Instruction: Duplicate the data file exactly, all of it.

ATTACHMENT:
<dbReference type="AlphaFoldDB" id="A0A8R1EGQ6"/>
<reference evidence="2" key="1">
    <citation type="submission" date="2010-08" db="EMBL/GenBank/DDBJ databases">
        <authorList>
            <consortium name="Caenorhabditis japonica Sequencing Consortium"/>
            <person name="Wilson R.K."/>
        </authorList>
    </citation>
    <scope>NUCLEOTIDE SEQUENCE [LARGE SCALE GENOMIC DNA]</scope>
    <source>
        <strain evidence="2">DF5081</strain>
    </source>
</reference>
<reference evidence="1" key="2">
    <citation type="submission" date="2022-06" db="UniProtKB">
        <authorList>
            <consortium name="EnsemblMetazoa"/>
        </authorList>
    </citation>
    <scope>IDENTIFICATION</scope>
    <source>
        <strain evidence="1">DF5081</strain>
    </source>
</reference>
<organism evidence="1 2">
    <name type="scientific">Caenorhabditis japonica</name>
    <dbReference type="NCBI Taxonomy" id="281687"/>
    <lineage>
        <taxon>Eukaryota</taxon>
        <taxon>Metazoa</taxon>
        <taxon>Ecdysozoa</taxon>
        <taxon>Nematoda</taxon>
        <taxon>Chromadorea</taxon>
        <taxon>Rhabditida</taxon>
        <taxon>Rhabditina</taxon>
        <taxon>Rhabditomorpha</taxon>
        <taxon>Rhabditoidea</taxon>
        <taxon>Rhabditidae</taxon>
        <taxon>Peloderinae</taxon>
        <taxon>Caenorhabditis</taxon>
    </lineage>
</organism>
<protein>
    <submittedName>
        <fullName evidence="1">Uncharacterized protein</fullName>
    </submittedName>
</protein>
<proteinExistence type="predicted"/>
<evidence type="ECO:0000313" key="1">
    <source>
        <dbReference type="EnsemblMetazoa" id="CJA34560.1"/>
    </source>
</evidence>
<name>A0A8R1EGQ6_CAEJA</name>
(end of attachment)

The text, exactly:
<dbReference type="AlphaFoldDB" id="A0A8R1EGQ6"/>
<reference evidence="2" key="1">
    <citation type="submission" date="2010-08" db="EMBL/GenBank/DDBJ databases">
        <authorList>
            <consortium name="Caenorhabditis japonica Sequencing Consortium"/>
            <person name="Wilson R.K."/>
        </authorList>
    </citation>
    <scope>NUCLEOTIDE SEQUENCE [LARGE SCALE GENOMIC DNA]</scope>
    <source>
        <strain evidence="2">DF5081</strain>
    </source>
</reference>
<reference evidence="1" key="2">
    <citation type="submission" date="2022-06" db="UniProtKB">
        <authorList>
            <consortium name="EnsemblMetazoa"/>
        </authorList>
    </citation>
    <scope>IDENTIFICATION</scope>
    <source>
        <strain evidence="1">DF5081</strain>
    </source>
</reference>
<organism evidence="1 2">
    <name type="scientific">Caenorhabditis japonica</name>
    <dbReference type="NCBI Taxonomy" id="281687"/>
    <lineage>
        <taxon>Eukaryota</taxon>
        <taxon>Metazoa</taxon>
        <taxon>Ecdysozoa</taxon>
        <taxon>Nematoda</taxon>
        <taxon>Chromadorea</taxon>
        <taxon>Rhabditida</taxon>
        <taxon>Rhabditina</taxon>
        <taxon>Rhabditomorpha</taxon>
        <taxon>Rhabditoidea</taxon>
        <taxon>Rhabditidae</taxon>
        <taxon>Peloderinae</taxon>
        <taxon>Caenorhabditis</taxon>
    </lineage>
</organism>
<protein>
    <submittedName>
        <fullName evidence="1">Uncharacterized protein</fullName>
    </submittedName>
</protein>
<proteinExistence type="predicted"/>
<evidence type="ECO:0000313" key="1">
    <source>
        <dbReference type="EnsemblMetazoa" id="CJA34560.1"/>
    </source>
</evidence>
<name>A0A8R1EGQ6_CAEJA</name>